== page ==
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Thoughts on taking the September AND December Exam?

amj521001amj521001 Legacy Member
edited August 2014 in General 45 karma
In an ideal word, the best decision one can make regarding the LSAT is for them to just take the test when they are ready. I get that. Unfortunately, I'm not living in an ideal world and am working full time and studying 12-15 hours a week. While this is sustainable for the next month (and maybe until December) I have NO DESIRE to do it again, starting from scratch. I'm currently registered for the September LSAT and will likely score in the 166-168 range. Is there any admissions downside to powering through and taking the December LSAT as well if my score is lower than expected or I feel like I'm on a roll and can add some points with fine tuning? My current line of thinking is that it would be the most efficient and effective use of my time to build on the months of studying I have already done if I don't like my September score and try again for December. I know the advantages of waiting to take the test again in February or June next year include more time to study, but as I mentioned before, my current study regimen and professional workload are incompatible. Any thoughts or recommendations are welcome!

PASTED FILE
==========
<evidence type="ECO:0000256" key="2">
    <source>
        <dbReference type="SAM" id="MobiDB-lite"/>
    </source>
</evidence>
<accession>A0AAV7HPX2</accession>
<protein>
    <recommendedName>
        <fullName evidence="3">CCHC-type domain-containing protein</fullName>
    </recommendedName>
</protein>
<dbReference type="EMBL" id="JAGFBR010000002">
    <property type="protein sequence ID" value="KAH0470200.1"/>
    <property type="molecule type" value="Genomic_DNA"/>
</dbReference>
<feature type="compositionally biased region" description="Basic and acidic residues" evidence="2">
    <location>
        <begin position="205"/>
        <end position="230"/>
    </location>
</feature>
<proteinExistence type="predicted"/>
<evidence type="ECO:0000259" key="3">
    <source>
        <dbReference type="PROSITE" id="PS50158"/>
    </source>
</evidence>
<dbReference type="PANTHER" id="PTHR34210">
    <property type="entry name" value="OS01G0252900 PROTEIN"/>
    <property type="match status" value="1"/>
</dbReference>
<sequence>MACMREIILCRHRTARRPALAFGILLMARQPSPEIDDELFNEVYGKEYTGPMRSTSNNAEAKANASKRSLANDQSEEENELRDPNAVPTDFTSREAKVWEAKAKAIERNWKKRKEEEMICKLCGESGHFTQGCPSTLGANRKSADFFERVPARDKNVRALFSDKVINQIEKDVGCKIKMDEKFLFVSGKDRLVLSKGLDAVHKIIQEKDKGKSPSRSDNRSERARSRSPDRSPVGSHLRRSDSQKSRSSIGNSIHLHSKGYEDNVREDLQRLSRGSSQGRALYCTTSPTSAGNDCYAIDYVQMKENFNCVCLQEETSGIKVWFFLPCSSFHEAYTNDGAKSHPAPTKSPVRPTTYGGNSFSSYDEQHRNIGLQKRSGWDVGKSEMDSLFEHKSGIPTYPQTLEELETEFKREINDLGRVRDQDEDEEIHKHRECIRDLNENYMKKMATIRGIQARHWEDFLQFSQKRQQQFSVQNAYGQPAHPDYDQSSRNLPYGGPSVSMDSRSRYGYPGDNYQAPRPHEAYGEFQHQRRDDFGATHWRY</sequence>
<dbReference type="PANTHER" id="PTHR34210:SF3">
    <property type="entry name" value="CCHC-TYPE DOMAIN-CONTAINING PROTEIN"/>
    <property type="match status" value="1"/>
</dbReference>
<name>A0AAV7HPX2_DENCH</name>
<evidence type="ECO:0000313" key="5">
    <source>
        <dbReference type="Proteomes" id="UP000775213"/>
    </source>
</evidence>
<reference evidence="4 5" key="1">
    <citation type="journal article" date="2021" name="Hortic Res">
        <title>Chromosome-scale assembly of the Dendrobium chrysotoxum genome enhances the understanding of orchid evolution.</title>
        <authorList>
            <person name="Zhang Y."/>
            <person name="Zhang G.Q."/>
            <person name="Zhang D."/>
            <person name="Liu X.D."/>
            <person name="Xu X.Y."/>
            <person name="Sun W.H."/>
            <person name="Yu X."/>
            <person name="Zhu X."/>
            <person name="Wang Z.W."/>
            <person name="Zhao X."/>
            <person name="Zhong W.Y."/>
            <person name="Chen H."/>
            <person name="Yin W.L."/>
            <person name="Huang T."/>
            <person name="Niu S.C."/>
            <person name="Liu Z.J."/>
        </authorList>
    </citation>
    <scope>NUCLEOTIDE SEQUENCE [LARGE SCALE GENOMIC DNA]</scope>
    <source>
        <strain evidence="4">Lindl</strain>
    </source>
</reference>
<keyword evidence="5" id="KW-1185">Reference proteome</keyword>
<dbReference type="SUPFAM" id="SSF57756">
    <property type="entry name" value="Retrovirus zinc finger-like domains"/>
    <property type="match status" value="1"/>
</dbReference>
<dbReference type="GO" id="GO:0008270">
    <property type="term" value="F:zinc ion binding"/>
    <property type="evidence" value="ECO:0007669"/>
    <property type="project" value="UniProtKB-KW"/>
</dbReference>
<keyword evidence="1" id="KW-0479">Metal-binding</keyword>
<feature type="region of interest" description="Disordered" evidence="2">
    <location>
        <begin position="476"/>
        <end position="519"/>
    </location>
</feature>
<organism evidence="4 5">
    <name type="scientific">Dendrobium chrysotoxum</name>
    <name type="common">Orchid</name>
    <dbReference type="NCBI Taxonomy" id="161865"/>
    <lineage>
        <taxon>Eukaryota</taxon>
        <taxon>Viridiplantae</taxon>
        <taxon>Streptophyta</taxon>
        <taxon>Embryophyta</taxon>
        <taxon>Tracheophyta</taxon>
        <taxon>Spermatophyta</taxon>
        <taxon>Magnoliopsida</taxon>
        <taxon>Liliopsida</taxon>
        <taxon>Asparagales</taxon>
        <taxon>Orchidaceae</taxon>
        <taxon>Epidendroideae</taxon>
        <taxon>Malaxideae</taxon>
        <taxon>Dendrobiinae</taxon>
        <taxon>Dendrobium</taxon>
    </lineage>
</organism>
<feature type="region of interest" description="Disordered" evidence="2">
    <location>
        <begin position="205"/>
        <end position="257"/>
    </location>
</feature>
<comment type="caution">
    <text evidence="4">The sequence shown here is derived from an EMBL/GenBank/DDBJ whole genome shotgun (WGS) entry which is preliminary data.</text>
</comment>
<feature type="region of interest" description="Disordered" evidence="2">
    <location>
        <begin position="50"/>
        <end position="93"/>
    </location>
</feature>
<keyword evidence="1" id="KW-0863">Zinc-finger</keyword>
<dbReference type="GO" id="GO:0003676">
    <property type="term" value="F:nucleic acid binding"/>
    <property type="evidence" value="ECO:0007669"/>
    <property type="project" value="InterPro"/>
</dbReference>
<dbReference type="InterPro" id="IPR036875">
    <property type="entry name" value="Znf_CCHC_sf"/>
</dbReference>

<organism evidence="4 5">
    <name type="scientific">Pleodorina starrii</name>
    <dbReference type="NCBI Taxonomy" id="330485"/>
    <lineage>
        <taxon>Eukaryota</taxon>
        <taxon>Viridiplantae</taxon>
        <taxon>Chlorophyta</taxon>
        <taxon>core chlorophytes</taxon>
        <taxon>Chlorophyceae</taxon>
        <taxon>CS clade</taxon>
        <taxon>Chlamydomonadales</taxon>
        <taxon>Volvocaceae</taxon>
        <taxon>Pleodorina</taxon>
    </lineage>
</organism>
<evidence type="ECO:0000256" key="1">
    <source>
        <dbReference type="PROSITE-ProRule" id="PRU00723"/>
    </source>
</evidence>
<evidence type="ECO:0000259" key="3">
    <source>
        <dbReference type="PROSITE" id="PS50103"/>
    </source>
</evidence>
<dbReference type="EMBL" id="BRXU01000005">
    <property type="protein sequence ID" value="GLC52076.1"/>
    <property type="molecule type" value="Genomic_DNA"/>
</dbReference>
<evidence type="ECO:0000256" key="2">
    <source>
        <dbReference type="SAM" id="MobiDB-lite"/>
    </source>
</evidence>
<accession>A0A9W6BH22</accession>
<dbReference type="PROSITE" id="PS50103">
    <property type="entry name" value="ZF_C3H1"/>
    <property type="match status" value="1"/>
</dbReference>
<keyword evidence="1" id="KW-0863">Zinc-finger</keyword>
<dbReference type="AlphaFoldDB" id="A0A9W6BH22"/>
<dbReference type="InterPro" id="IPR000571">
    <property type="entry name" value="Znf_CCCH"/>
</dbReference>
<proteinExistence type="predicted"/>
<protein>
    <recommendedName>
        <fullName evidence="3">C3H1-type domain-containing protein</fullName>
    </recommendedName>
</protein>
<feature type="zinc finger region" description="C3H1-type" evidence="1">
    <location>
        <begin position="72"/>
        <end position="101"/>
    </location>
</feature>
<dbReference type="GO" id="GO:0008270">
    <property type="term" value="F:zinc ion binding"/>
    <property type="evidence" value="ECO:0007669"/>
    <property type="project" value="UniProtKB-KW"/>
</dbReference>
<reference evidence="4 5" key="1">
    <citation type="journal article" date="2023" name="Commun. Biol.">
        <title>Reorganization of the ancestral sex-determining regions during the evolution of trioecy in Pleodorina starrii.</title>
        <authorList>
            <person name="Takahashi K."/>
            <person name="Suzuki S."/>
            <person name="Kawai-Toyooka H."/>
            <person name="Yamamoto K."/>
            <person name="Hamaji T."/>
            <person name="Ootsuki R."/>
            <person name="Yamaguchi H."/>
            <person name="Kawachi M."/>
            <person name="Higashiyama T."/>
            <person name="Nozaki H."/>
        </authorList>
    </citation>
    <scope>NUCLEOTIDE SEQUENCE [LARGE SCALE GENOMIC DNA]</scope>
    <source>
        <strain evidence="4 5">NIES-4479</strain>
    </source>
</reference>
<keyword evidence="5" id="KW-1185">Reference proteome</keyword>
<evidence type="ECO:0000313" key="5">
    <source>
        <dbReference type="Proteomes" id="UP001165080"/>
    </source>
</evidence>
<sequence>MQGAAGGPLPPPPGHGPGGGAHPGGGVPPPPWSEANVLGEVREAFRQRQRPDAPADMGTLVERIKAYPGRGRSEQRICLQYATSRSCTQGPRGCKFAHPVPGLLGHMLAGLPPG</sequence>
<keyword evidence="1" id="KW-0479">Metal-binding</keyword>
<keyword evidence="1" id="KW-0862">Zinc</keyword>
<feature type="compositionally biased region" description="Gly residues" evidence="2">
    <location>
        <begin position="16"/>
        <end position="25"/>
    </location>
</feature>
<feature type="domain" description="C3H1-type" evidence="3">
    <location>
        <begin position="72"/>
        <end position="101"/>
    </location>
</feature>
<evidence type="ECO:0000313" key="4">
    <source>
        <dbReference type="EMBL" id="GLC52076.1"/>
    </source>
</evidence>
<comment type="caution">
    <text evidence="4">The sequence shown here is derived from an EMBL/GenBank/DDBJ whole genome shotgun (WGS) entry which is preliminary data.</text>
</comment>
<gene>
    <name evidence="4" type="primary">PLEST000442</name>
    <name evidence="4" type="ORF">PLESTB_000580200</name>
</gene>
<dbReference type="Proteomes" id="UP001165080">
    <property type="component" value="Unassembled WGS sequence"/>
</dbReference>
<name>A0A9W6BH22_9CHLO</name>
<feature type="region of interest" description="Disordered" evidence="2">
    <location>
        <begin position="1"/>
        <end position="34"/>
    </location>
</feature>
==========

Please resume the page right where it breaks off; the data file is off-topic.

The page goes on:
Comments

  • LeoFiro8LeoFiro8 Alum Member
    edited August 2014 244 karma
    The only downfall for taking it again is that most schools average your score, from what I have been seeing and researching, it is just best to give it your best shot all at once, If you think you'll do better december, wait until december, take it then.
  • CFC152436CFC152436 Alum Member
    edited August 2014 284 karma
    "most schools average your score"

    ^^This just isn't true. Most schools openly say on their websites that they will consider only your highest score. Some (NYU, Berkeley, Columbia, Stanford, Harvard and Yale) say that they average them or that "the LSAT need only be taken once", although sifting through admissions data from the past few years suggests that only Yale and Stanford really care (i.e. a 165 and 175 will do better than a 170 at Columbia).

    Rankings are determined by GPA and LSAT - since schools only have to report a student's highest LSAT to the ABA, and since schools really only care about their rankings, their perfectly fine taking the highest score.

    Here is a useful thread on TLS that documents most of the schools' official stances: http://www.top-law-schools.com/forums/viewtopic.php?f=22&t=79953
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